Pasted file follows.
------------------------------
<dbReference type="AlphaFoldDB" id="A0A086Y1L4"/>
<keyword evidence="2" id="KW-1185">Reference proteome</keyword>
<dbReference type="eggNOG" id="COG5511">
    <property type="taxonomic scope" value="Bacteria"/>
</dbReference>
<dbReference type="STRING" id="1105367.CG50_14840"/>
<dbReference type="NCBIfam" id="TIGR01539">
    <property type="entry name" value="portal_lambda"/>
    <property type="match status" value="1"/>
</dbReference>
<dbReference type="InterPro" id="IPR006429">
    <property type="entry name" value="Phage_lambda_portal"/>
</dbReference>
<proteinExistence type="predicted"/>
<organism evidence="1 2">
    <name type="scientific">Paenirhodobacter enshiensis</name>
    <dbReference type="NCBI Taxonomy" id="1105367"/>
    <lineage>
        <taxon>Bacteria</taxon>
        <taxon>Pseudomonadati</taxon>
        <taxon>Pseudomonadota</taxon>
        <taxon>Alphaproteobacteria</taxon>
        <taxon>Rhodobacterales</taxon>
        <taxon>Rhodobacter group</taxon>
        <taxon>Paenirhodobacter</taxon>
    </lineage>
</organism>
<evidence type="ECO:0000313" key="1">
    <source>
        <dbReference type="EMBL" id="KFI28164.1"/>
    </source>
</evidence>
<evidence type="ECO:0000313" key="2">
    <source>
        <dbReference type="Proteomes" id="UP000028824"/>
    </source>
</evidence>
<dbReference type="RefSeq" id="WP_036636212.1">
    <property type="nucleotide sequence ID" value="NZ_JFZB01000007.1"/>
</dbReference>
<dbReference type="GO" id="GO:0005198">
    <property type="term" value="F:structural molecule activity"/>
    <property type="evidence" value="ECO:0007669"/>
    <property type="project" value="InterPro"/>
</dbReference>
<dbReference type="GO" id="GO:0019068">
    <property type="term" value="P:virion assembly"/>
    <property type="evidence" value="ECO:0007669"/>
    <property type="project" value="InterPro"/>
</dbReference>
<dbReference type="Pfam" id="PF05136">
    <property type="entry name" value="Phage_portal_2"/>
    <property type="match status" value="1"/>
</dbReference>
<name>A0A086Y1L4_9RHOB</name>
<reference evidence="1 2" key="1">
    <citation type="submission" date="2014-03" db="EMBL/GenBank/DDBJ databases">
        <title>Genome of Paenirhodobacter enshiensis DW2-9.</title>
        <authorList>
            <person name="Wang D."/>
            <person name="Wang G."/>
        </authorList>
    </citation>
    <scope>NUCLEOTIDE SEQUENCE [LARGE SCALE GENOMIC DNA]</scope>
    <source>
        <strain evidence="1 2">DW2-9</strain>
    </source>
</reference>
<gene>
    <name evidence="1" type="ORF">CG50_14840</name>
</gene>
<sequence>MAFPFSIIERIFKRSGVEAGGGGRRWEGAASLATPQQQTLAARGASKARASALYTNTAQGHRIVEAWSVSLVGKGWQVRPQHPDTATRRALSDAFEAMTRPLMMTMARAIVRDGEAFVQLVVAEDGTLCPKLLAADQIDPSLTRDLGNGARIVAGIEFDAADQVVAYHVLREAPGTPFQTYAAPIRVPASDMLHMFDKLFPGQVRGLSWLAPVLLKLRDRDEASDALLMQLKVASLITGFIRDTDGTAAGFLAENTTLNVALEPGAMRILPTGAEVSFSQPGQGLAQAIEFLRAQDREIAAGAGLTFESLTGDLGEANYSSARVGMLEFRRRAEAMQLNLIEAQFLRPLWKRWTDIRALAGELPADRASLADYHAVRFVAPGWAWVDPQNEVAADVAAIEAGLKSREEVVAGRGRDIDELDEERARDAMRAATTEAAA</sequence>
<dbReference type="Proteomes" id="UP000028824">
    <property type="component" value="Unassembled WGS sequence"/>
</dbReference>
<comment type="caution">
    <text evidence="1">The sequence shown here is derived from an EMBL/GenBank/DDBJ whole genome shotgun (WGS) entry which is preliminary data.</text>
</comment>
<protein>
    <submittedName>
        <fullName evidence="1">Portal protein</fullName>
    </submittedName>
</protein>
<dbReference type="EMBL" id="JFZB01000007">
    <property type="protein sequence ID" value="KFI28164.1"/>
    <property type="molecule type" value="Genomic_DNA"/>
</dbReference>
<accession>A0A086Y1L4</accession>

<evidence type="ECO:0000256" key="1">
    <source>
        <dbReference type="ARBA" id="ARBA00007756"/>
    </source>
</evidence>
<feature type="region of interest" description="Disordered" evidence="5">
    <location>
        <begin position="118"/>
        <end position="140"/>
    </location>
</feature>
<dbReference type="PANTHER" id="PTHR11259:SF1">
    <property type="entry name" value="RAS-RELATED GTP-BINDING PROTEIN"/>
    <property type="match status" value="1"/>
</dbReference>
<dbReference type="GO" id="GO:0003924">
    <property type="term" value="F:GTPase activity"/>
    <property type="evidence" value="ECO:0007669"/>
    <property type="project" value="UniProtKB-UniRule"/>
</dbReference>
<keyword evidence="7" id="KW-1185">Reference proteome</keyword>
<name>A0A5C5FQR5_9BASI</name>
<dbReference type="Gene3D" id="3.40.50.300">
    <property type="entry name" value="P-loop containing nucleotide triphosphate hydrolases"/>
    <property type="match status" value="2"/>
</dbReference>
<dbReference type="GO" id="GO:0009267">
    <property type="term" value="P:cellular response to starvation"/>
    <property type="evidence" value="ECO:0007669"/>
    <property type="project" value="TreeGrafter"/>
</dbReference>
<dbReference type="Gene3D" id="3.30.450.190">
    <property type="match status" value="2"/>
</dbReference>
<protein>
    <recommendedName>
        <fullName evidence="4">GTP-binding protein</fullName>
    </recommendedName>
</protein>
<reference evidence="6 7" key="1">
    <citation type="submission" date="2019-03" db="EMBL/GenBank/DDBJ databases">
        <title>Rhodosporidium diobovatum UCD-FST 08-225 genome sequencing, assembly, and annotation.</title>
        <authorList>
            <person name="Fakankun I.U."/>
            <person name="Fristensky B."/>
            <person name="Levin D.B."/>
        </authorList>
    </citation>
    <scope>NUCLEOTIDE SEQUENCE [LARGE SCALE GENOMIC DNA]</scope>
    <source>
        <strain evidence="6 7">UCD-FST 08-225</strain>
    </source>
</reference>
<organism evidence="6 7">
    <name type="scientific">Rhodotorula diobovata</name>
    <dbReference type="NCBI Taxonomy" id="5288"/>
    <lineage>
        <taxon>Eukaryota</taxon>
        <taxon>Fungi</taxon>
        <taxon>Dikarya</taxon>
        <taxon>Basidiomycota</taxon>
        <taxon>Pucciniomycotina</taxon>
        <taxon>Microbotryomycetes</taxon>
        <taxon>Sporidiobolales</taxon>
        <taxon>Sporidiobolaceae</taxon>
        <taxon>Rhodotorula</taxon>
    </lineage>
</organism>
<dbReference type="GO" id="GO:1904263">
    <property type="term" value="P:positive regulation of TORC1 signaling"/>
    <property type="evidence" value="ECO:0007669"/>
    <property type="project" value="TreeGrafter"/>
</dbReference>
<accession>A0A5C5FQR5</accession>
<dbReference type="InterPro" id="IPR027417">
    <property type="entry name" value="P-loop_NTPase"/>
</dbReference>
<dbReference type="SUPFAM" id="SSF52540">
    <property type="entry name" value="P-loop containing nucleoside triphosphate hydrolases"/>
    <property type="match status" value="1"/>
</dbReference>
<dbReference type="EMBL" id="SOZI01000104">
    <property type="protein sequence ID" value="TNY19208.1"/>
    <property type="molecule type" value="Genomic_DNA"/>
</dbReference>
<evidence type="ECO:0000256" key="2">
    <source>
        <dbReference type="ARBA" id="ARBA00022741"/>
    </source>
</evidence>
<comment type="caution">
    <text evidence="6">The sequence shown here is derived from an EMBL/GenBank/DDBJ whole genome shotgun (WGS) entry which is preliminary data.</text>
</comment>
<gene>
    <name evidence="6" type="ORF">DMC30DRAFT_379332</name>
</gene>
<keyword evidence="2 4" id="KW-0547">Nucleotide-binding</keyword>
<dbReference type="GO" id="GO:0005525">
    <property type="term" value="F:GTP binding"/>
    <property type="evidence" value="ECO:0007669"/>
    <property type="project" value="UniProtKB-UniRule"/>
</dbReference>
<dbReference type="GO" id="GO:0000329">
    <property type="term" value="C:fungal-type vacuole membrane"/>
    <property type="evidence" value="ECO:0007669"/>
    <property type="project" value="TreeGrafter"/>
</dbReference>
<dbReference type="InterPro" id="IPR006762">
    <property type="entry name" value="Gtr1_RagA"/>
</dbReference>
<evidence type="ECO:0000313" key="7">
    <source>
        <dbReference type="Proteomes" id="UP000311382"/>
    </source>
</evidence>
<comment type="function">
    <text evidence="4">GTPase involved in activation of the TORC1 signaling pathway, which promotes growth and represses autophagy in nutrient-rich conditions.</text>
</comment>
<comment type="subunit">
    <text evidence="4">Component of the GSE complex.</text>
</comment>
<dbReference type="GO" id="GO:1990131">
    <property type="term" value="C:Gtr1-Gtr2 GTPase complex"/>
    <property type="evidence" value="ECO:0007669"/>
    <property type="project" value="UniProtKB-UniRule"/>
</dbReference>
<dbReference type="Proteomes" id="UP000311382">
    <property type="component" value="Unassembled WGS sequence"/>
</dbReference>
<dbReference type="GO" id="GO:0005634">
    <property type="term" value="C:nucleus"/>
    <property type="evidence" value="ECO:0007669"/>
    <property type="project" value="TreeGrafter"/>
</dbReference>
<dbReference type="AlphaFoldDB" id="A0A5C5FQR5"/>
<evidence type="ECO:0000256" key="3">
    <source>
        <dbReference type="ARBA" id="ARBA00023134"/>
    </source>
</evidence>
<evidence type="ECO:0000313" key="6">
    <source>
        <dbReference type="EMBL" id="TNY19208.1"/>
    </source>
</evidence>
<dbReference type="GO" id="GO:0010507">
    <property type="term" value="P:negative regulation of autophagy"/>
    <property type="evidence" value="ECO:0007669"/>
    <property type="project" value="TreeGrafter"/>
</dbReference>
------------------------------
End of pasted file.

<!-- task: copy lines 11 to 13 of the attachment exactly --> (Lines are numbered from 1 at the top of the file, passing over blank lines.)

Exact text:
<dbReference type="InterPro" id="IPR006429">
    <property type="entry name" value="Phage_lambda_portal"/>
</dbReference>